Miami grad overcomes life of hardships
Through homelessness and physical disability, it would have been easy for Norberto Orellana to give up on his studies.
Instead, the 18-year old graduated from high school Thursday with a near-perfect GPA, a full ride scholarship and a goal to get into medical school.
On the last day of classes for Miami-Dade public schools, he flipped the graduation tassel on his cap along with a sea of classmates at the Adrienne Arsht Center.
Multi-colored cords draped around his shoulders and shiny medals hanging from his neck announced all that he had accomplished in high school. His family cheered from the first row.
“This is what he has always wanted,” said Orellana’s mom, Lorna Vargas.
On his graduation day, Orellana blended into a crowd of smiling grads in white robes. But at School for Advanced Studies, the organic chemistry textbook tucked under Orellana’s arm made him a standout. The high school is located on Miami Dade College campuses, allowing students to complete their associate’s degree. Everybody knew he wasn’t college aged but was taking one of the most difficult classes MDC had to offer.
It wasn’t until much later that his classmates fully understood what an accomplishment that was. Until his senior year, he never let on his family hasn’t had a home of their own for most of his high school career.
Orellana is like that, casually revealing surprising details. He once brought a guitar to school and unexpectedly started playing Spanish-style flamenco music. It was on stage during a TEDx lecture that he revealed that medical complications and homelessness could have easily knocked him out of school.
For classmate Galo Parades III, Orellana became a friend and an inspiration.
“He showed me the potential I had,” said Parades, a rising senior at School for Advanced Studies.
Orellana was born with cerebral palsy. By the time he was 5, he had undergone three surgeries to correct a club foot, lengthen his muscles and reshape his bones. His last surgery, to place a metal plate in his leg, was in August. Orellana called it “a complete success.”
Rather than be turned off by hospitals, Orellana knew early on that he wanted to go into the medical profession.
“The experiences I’ve had at hospitals have all been good. I’ve walked out better,” he said.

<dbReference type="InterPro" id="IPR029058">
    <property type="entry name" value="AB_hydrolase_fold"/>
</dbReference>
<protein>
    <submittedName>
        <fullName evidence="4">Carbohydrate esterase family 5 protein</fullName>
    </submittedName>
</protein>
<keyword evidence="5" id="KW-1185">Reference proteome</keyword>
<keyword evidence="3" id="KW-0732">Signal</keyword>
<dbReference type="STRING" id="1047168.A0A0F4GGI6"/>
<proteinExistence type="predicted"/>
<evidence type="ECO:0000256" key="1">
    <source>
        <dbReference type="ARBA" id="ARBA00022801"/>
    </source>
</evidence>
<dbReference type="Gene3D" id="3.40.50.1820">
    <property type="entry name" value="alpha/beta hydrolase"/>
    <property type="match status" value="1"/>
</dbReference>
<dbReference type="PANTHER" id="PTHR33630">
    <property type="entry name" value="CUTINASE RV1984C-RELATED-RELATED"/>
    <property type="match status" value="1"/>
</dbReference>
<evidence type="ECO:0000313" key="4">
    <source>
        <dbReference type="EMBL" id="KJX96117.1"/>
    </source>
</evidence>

Despite multiple surgeries and doctor’s visits, Orellana has always excelled in the classroom. For a while, Orellana attended school in a wheelchair. Once, in elementary school, he missed a month of classes because of complications from his cerebral palsy.
“He caught up – and made the honor roll,” said his dad, Samuel Orellana.
Ninth grade was the last time Orellana and his mom, dad and younger sister had a permanent place to live. It was an apartment – small but nice, and home for a few years.
Eventually, his parents weren’t able to pay rent. Orellana’s dad has kidney failure and limited feeling in his extremities – a result of long-undiagnosed diabetes. His mother has simply had a hard time finding a job. Slowly, the things in their apartment started disappearing and the family wound up in a shelter before Orellana could finish his first year of high school.
“It’s been a lot of bouncing around,” he said.
For seven months, the four of them crammed into a single room with double bunk beds. Fights would break out in the hallway, and Orellana’s stacks of books and laptop made him a target for thieves. His twin bed served as a desk. Yet he stayed on top of his schoolwork at the Medical Academy for Science and Technology in Homestead, a rigorous magnet school.
“I already knew I wasn’t going to let it stop me,” he said. “Whenever something got hard, I fixed it by putting in more effort.”
The family briefly had a home during Orellana’s junior year, when he transferred to the School for Advanced Studies.
While he shuffled between shelters, motels and his aunt’s home, Orellana enrolled in Advanced Placement courses on top of his college classes. During the summer, he woke up at 4 a.m. to take a train and a bus to downtown Miami, where he took extra college courses. He also landed an undergraduate research position to study medical marijuana.
“He’s ambitious and hard-working and highly intelligent,” said Adrienne Pedroso, Orellana’s English teacher. “Even though he comes from a challenging environment, he’s never asked for accommodations.”
At school, Orellana is known for his sharp dress and academic talent. He usually wears a button-down shirt and tie, and carries a briefcase. Once, a college student mistook him for a professor.
“You can tell by the way he dresses and the way he carries himself that he’s a nice kid,” said Rahl Patel, a classmate and friend.
Now that he’s heading off to college – the first in his family to make it that far – Orellana’s living situation is finally guaranteed. He was accepted to Colorado College, a private liberal arts school. His room and board are covered by scholarships through QuestBridge, which helps low-income grads go to selective colleges.
For now, his sights are set on becoming a pediatric orthopedic surgeon just like the doctors who performed his operations. His mother is not surprised. She has photos of Orellana dressed up as a doctor when he was much younger.
“It’s something I always knew would happen,” Vargas said.